Thomas Francois Burgers was born 15 April 1834 the youngest child of Barend Jacobus Burgers (1775-1845) and Elisabeth Magdalena Theron (1792-1867) on the farm Langfontein in the Graaff-Reinet district of the Cape Province.
In 1853 Burgers left for Europe where he studied theology at Utrecht in Holland and in 1858 he was admitted to the ministry. In the same year he married a Scots woman, Mary Bryson (1836-1929) and they had ten children.
In 1859 Burgers became Hanover’s first parson.
Burgers was a fiercely individualistic man. Charmingly eloquent and an outstanding orator with a pleasing personality. He had been influenced by Professor C W Opzoomer in Holland and embraced his rationalist, liberalistic ideas.
Rev. Burgers became involved in a stormy controversy with the Dutch Reformed Synod over his alleged liberalism and disbelief in the literal truth of the Bible. He was also critical of traditional culture and laid great emphasis on pure knowledge. In 1862, his unorthodox doctrine brought on him an accusation of heresy, and in 1864 he was found guilty by the synod and suspended. The Supreme Court overturned the decision, and in 1865, he was readmitted to the ministry.
Despite all this, the burghers (citizens) of the old Transvaal Republic urged Rev. Burgers to stand for the presidency of their country. In 1871 he was elected President by a considerable majority of 2,964 to 388.
The Transvaalers believed that in Burgers they had found a learned president who would be in a position to solve the country's many problems and could exercise a dominating influence in the Transvaal Volksraad (parliament). Indeed he set high ideals for the republic and brought about vigorous reforms in the administration, the judiciary and in education. He considered a railway link with the non-British port of Delagoa Bay (Maputo) as essential for the economic survival of the country.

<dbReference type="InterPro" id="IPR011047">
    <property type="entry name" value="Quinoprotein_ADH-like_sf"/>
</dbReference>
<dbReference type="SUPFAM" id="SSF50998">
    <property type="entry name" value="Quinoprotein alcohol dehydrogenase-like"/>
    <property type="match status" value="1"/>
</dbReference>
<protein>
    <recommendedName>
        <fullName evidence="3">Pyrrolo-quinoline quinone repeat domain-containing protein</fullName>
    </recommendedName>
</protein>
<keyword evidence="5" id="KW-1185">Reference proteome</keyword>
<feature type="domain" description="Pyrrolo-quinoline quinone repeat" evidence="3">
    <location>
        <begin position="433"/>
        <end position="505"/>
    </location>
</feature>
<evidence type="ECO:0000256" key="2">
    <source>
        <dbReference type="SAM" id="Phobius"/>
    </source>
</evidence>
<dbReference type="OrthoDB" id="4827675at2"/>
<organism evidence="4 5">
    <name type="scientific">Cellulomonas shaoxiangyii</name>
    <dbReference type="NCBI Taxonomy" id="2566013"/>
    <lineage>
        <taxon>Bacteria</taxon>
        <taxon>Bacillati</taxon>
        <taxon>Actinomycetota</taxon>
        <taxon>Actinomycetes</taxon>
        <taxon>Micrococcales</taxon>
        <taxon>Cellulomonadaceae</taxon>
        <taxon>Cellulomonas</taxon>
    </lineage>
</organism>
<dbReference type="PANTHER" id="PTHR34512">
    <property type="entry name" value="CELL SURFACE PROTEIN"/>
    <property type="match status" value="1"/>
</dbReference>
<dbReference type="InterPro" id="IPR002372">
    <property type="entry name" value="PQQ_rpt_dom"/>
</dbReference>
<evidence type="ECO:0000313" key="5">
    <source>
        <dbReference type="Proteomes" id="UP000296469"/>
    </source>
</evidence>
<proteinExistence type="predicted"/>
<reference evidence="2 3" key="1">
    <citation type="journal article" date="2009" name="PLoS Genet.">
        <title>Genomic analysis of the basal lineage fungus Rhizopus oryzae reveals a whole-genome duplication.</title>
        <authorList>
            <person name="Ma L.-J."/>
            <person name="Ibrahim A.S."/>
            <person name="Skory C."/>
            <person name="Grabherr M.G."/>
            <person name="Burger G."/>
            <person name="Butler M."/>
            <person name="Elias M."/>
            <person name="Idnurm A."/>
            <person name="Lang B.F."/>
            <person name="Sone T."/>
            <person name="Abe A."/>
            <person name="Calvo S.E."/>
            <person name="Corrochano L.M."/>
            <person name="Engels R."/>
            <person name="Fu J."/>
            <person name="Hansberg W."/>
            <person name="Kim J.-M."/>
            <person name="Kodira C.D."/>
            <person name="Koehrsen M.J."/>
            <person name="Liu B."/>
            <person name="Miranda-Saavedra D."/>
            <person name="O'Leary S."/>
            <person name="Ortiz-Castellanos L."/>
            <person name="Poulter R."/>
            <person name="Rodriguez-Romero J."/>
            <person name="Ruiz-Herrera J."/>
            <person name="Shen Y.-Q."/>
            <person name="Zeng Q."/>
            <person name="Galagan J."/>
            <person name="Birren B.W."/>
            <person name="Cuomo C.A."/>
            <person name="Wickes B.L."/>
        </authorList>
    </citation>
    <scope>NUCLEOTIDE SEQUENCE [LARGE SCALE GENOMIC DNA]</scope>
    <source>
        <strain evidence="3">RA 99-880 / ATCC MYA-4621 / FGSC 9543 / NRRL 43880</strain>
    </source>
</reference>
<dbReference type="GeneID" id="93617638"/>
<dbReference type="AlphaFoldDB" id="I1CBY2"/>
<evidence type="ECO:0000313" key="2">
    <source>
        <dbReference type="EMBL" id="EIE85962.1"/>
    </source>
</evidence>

During a stay in Europe during 1875 and1876, when he was attempting to raise money for a railroad loan and to publicize the Transvaal abroad, his opponents at home gained strength.
Unfortunately for Burgers his means did not match his ideals, so many of his projects ended in failure. He also did not spare himself in his efforts to strengthen the Transvaal against growing British imperialism, with the result that his health failed rapidly. When the Transvaal was annexed by the British in April 1877, Burgers was physically and financially a broken man.
After a tumultuous time in the Transvaal, Burgers, returned to Hanover in the Karoo in 1877 where he farmed with ostriches on De Dammen outside Hanover and shortly thereafter moved to Schanskraal.
He died in 1881 at the young age of 47 and was buried at Richmond. Later, he was moved to Zoetvlei and on November 26, 1885, was reinterred in Pretoria's old cemetery.
In 2001, 120 years later, the original Schanskraal homestead where Burgers spent his final years was restored as a guest lodge and renamed Burgersrust Lodge in his honour by the present owner Roger Beach.
C J Wels - 2011